Citing recent heat-related deaths in the Phoenix area, state health officials are advising people to limit their exposure outdoors because temperatures are reaching 115 degrees and higher.
"People need to be diligent about staying indoors, wearing light clothing and drinking water," said Will Humble of the Arizona Department of Health Services.
Humble added that people also should check on each other to make sure friends and neighbors are staying healthy and out of the heat.
"This is a good time to check on your neighbors, especially if they are elderly, living alone, or may have been affected by the weekend's power outages," said Humble, the department's bureau chief of infectious diseases.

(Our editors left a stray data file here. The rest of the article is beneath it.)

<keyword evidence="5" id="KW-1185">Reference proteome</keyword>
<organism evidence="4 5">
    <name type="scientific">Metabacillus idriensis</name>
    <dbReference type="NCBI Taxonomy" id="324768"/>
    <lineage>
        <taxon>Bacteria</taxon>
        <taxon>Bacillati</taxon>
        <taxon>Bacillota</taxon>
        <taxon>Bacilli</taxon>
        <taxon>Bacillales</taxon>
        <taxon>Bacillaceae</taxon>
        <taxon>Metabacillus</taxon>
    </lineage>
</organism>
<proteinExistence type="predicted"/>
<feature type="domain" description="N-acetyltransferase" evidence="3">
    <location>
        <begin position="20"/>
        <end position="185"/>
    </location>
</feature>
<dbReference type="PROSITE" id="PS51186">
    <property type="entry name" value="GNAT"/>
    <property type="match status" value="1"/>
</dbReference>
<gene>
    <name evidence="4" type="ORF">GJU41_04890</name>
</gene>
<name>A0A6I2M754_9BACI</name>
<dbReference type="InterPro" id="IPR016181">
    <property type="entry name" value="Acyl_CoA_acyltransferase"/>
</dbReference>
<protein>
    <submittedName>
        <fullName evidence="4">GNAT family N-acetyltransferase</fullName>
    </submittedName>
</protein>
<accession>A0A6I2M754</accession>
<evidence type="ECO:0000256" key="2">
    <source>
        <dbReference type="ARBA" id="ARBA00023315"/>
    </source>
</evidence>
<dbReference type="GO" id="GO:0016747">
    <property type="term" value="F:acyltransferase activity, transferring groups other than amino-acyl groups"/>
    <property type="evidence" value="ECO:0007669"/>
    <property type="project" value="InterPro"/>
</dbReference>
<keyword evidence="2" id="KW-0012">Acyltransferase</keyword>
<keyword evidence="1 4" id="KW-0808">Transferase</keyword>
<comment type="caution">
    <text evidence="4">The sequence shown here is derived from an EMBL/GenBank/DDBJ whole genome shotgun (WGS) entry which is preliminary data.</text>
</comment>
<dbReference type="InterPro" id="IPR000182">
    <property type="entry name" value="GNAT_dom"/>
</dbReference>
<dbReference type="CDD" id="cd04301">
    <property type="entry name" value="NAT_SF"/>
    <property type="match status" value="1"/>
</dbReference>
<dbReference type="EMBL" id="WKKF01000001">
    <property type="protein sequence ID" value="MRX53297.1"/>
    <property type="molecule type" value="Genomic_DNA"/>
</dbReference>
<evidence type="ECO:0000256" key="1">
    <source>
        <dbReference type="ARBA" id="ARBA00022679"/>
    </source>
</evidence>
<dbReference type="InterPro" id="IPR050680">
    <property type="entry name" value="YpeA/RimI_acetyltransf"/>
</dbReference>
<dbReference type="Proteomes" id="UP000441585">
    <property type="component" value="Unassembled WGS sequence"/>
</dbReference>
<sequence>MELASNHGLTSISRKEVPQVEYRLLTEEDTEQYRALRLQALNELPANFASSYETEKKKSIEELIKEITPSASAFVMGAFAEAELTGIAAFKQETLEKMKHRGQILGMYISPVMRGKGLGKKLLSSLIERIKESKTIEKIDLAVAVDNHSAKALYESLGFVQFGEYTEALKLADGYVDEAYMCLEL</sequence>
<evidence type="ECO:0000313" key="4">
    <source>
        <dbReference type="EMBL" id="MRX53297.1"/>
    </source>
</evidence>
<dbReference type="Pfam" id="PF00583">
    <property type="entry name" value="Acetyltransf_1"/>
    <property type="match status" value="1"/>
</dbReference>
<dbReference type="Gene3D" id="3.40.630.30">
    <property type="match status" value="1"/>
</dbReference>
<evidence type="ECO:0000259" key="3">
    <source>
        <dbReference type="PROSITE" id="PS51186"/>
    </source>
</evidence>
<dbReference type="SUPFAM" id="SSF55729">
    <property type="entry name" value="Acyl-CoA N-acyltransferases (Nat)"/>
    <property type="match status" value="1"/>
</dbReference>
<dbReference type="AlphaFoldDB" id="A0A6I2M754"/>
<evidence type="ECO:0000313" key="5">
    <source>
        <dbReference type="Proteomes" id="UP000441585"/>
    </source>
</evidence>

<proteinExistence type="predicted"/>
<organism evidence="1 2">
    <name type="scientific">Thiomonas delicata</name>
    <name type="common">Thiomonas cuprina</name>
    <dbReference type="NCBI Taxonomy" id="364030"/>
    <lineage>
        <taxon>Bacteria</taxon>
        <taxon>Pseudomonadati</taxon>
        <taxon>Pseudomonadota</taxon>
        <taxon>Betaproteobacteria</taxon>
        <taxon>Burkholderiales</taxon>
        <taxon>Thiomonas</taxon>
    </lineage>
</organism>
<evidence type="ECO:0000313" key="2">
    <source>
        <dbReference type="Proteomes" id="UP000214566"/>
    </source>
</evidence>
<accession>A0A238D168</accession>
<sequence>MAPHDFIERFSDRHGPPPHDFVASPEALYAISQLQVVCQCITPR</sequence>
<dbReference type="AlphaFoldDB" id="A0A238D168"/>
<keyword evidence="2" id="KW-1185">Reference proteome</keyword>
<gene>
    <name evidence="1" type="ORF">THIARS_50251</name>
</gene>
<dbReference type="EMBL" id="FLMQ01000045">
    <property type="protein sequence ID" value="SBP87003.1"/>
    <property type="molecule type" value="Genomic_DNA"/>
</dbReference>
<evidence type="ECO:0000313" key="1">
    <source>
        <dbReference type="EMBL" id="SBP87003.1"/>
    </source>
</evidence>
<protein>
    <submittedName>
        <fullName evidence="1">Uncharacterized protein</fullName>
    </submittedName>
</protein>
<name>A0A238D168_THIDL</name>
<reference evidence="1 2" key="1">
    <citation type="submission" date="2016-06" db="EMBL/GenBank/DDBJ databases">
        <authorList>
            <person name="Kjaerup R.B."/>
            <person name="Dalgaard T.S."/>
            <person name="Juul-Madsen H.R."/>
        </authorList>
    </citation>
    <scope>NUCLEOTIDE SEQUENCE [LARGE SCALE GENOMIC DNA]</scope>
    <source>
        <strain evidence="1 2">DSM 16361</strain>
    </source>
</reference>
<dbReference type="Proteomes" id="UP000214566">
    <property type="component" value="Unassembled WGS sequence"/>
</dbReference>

Young children and the elderly are among the most vulnerable to suffer from a heat-related illness.
A record high 116 degrees was reported Sunday at Phoenix Sky Harbor International Airport, surpassing the previous high of 114 degrees.
Seven people died in the Valley because of the heat, Phoenix police said. Also, a toddler died last week after she was left in a locked vehicle.
Such situations are all too common, according to AAA. In the last 12 months, AAA responded to 905 calls to unlock cars with children or pets inside. The heat is supposed to ebb as the monsoon season ramps up, the National Weather Service said. However, temperatures are expected to hit 115 degrees again Tuesday.